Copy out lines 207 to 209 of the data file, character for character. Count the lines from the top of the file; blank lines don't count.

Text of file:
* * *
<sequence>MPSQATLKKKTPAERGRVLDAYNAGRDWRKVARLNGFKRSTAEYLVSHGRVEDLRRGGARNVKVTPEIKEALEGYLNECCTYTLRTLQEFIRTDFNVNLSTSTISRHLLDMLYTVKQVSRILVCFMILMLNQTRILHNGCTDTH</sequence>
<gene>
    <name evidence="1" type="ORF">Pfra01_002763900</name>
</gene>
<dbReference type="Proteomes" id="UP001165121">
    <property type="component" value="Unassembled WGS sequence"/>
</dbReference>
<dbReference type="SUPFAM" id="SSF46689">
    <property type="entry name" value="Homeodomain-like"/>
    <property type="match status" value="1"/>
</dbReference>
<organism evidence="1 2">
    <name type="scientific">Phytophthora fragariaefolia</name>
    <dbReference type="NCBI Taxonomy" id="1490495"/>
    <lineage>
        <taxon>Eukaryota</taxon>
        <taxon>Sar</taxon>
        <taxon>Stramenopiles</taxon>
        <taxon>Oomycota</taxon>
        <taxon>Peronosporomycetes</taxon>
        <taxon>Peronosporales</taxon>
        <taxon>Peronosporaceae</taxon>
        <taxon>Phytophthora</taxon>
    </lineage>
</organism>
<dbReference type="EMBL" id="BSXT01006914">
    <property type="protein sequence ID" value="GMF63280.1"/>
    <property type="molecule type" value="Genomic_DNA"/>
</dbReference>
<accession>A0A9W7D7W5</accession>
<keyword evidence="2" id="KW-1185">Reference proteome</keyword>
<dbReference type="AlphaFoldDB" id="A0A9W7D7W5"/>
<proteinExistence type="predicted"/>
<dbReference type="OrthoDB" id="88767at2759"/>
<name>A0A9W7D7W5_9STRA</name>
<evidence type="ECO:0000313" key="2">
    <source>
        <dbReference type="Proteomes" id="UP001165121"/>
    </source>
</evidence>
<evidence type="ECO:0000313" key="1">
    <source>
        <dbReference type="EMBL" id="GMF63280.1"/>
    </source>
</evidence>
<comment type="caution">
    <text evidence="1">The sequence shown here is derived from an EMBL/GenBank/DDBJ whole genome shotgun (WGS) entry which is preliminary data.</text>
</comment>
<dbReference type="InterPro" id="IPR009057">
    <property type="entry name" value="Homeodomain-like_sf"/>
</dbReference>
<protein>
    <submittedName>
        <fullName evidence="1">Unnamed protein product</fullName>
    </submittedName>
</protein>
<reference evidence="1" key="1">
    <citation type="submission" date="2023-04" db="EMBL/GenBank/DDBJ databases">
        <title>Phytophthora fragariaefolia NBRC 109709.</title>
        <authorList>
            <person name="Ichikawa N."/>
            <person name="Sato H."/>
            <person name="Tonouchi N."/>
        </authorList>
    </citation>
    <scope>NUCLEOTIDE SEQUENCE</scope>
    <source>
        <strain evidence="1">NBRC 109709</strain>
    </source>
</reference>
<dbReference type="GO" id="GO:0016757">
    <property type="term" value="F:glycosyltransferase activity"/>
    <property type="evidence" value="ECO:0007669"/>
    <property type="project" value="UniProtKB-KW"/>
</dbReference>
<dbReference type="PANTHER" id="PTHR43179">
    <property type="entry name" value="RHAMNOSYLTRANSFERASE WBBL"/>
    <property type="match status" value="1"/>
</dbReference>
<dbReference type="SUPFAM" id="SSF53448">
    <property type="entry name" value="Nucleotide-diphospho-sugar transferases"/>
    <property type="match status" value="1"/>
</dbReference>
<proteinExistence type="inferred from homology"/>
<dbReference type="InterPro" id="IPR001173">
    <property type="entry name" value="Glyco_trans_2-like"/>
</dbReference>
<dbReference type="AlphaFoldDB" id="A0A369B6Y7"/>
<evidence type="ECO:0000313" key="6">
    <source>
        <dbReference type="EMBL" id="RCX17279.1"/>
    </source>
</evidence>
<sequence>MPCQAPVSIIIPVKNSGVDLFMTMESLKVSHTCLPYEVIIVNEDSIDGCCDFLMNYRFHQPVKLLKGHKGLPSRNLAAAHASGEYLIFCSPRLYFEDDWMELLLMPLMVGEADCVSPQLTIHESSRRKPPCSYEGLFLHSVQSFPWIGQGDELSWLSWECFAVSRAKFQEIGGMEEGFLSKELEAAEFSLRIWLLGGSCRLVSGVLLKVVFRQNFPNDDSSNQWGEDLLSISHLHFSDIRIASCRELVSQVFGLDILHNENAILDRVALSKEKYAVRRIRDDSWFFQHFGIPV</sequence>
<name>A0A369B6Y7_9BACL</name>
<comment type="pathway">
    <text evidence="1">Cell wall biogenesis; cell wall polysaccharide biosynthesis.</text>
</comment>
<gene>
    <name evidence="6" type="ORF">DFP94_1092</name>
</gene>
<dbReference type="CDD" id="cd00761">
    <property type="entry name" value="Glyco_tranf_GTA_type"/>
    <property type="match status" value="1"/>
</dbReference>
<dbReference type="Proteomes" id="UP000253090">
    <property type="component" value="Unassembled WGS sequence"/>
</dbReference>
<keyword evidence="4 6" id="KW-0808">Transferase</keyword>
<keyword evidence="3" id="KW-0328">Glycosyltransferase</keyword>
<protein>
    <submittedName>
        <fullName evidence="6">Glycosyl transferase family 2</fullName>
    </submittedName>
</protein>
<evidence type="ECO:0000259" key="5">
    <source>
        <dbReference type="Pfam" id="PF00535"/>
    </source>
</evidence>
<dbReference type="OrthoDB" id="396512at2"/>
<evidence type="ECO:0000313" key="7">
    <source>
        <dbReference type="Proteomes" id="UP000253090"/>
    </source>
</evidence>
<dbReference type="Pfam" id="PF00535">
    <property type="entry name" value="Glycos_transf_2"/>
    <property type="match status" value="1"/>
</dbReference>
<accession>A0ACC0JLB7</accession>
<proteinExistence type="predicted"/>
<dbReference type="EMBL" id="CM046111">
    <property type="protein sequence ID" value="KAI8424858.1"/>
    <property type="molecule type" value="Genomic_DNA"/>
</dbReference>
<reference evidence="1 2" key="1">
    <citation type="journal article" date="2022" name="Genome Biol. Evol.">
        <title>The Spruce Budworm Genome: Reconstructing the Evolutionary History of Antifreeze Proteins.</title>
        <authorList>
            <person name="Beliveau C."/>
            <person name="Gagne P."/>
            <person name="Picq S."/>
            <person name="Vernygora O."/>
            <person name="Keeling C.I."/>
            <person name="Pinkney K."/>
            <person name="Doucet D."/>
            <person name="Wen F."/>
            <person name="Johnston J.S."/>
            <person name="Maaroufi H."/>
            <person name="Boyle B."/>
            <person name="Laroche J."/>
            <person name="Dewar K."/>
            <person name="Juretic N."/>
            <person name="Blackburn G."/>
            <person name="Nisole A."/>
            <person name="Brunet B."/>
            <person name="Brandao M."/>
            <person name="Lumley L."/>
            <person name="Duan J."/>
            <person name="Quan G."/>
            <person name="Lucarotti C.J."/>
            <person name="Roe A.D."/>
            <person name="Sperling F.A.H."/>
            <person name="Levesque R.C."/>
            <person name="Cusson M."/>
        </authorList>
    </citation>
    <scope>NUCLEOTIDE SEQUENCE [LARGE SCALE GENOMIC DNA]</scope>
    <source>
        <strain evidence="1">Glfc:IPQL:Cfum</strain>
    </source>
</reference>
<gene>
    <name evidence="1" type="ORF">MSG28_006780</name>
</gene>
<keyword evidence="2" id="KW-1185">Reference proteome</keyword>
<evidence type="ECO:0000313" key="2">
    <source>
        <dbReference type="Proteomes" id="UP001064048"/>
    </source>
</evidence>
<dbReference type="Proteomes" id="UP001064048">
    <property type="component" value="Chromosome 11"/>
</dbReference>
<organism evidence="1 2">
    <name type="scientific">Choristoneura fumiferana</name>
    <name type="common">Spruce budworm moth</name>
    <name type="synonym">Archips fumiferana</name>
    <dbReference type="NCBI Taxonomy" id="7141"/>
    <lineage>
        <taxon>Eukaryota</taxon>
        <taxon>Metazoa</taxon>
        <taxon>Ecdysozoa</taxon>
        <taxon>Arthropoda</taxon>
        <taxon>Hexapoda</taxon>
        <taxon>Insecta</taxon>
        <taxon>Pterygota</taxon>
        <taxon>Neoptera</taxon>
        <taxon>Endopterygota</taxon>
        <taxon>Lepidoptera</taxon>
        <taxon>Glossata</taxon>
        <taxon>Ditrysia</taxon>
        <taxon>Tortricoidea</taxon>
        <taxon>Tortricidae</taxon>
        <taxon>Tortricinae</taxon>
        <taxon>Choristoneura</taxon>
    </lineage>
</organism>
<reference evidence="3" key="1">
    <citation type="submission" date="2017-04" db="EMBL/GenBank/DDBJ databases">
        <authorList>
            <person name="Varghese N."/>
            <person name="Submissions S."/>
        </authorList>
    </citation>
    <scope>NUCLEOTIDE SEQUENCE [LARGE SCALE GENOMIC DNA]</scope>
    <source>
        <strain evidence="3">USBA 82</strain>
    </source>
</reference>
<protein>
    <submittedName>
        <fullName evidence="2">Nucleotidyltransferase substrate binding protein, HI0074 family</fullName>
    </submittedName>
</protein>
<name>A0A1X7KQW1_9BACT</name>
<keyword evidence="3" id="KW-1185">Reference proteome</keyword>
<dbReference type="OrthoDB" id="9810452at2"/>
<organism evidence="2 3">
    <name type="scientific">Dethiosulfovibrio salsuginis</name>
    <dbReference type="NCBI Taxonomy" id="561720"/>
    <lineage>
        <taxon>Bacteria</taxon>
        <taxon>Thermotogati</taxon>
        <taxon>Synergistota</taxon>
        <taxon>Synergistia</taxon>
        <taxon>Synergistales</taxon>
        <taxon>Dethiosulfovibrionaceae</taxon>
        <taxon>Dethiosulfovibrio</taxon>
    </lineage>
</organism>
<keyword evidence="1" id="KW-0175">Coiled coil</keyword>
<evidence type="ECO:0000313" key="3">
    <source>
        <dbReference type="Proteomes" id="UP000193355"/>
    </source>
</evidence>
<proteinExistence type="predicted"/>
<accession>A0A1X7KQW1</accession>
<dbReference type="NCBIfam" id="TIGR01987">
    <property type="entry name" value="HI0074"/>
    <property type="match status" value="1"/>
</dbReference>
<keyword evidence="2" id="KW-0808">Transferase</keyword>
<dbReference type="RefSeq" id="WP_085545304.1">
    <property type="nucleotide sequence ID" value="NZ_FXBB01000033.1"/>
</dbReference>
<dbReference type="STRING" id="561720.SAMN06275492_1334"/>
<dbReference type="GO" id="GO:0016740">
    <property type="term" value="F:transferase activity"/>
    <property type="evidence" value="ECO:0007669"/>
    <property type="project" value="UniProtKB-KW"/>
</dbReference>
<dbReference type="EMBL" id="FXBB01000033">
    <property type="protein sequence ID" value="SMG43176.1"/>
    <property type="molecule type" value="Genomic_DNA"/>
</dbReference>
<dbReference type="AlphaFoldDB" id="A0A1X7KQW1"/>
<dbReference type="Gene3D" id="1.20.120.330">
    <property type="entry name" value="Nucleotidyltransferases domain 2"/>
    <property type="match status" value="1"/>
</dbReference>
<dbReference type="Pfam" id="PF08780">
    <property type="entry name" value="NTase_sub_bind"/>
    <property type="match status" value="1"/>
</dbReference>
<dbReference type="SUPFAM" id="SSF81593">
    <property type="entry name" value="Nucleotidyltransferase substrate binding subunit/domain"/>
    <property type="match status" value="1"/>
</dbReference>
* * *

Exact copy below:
        <taxon>Choristoneura</taxon>
    </lineage>
</organism>